Machine development weeks are carefully planned in the LHC operation schedule to optimise and further study the performance of the machine. The first machine development session of Run 2 ended on Saturday, 25 July. Despite various hiccoughs, it allowed the operators to make great strides towards improving the long-term performance of the LHC.

The main goals of this first machine development (MD) week were to determine the minimum beam-spot size at the interaction points given existing optics and collimation constraints; to test new beam instrumentation; to evaluate the effectiveness of performing part of the beam-squeezing process during the energy ramp; and to explore the limits on the number of protons per bunch arising from the electromagnetic interactions with the accelerator environment and the other beam.
Unfortunately, a series of events reduced the machine availability for studies to about 50%. The most critical issue was the recurrent trip of a sextupolar corrector circuit – a circuit with 154 small sextupole magnets used to correct errors in the main dipoles – in arc 7-8 at high energy. This problem resulted in the cancellation of the last test runs at high energy and the MD session stopping some 8 hours earlier than planned. However, the time with beam was effective in terms of the results achieved. A large set of instruments were developed or tested, including high-resolution beam position monitors (DOROS), robust beam current monitors and two systems to examine the frequency content of the beam.
Thanks to the MD studies, the beam sizes at the two high-luminosity interaction points (where the ATLAS and CMS detectors are installed) were reduced by a factor of 1.4. The corresponding machine optics were finely tuned to be ready for high-intensity beams. However, before these optics can be used in operation, further studies are mandatory to understand and validate other important parameters, including the machine aperture, new collimator settings, a reduced crossing angle and, possibly, non-linear corrections in the quadrupole triplets next to the interaction points. These topics will be addressed in future MD weeks to pave the way towards higher luminosities in Run 2.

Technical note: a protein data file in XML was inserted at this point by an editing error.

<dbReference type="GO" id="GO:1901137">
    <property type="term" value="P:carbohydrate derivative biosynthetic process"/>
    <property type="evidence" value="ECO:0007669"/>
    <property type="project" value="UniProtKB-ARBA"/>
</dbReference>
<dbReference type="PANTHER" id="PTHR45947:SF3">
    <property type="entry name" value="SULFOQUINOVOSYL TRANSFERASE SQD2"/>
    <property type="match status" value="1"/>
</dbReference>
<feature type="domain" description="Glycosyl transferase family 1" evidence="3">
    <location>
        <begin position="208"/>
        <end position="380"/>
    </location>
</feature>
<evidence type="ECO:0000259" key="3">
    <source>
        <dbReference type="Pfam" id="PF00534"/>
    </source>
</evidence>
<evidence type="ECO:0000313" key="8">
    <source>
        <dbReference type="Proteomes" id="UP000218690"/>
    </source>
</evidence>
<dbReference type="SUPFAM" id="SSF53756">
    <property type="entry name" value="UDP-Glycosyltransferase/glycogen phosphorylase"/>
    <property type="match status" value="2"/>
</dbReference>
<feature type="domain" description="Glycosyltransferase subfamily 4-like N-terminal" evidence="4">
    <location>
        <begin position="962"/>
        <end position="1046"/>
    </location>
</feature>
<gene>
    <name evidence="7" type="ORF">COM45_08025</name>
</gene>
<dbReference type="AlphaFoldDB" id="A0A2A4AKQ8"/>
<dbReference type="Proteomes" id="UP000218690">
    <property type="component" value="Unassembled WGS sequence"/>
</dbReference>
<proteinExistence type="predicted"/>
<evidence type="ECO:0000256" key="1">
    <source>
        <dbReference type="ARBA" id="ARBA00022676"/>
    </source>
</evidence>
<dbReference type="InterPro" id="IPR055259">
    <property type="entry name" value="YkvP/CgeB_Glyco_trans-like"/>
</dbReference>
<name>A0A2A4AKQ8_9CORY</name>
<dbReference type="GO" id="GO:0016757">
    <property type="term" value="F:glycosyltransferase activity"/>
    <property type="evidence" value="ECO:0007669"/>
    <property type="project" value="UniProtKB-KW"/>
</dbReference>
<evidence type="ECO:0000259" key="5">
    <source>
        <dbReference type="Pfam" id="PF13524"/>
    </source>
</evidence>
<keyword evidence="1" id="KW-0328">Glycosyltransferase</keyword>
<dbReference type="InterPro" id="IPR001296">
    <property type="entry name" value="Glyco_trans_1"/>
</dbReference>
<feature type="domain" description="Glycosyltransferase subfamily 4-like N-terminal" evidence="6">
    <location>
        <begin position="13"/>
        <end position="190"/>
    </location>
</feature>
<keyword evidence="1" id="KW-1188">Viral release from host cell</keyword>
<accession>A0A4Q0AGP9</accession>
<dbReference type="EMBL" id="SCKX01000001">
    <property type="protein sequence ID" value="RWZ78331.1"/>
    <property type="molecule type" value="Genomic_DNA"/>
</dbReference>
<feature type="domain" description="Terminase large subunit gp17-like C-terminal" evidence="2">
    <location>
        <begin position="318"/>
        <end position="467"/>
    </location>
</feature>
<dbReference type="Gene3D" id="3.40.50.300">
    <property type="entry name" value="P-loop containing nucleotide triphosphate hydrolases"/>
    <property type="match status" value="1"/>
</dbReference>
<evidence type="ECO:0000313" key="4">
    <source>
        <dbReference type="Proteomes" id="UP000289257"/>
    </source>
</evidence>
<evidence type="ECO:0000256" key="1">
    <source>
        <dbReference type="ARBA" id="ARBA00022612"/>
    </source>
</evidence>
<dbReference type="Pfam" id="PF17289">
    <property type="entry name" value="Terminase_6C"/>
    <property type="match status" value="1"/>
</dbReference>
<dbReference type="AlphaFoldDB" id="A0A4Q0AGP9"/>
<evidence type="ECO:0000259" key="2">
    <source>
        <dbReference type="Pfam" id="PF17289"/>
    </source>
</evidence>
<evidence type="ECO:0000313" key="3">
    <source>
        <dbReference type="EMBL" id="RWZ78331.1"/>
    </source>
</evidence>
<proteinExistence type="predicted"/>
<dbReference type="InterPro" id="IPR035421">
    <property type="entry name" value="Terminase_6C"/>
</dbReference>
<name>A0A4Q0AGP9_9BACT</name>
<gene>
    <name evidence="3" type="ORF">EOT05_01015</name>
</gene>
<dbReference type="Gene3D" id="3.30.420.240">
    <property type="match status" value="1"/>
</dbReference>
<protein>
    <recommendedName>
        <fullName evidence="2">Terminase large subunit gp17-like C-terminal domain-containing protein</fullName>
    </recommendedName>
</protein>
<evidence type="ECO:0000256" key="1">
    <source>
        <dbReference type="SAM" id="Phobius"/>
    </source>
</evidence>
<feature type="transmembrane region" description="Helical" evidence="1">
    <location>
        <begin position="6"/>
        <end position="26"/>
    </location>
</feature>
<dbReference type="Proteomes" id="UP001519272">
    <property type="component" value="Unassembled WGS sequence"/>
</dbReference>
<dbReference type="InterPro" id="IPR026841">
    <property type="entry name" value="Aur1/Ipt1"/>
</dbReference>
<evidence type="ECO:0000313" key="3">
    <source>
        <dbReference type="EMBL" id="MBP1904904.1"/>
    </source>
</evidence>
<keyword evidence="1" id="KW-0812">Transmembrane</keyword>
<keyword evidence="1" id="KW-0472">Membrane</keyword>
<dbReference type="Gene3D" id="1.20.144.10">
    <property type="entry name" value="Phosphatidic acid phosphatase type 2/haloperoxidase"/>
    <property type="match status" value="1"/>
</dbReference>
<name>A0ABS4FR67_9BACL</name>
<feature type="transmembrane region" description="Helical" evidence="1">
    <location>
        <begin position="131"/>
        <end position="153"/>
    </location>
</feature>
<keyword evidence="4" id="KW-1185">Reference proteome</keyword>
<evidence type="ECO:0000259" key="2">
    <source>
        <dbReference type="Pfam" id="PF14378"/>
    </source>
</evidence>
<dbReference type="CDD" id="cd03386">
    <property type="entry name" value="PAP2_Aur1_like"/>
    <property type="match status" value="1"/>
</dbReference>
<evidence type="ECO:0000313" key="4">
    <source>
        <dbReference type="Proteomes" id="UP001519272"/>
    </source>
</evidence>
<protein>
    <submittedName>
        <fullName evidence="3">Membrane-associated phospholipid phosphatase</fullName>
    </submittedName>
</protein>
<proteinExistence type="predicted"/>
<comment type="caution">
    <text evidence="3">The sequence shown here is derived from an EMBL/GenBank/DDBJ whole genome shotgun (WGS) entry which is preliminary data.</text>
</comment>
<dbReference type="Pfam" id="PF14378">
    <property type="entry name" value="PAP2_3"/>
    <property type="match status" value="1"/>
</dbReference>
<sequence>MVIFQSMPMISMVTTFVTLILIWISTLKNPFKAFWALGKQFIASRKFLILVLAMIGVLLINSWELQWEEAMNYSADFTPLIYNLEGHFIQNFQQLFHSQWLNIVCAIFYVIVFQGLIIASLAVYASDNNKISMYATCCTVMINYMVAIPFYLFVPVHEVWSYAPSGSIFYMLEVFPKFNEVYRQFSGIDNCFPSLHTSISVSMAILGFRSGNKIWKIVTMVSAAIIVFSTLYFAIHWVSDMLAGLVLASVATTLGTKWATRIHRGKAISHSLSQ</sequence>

For the first time, operators were able to perform the beam-size squeeze during the energy ramp. This opens up the possibility of saving up to 10 minutes per fill in a slightly more ambitious configuration than that tested last week. Results on higher bunch populations require careful analysis of the collected beam data. These will soon be available in detailed reports to be published as LHC MD notes.
At the end of the MD period, the LHC went into its second scrubbing run, a two-week period that aims to prepare the machine fully for operation with 25-nanosecond bunch spacing, planned for the first weeks of August.

We would like to take this opportunity to thank all the MD teams, system experts, management, operators and physics experiments involved during the MDs for their high flexibility, dedication and endurance.

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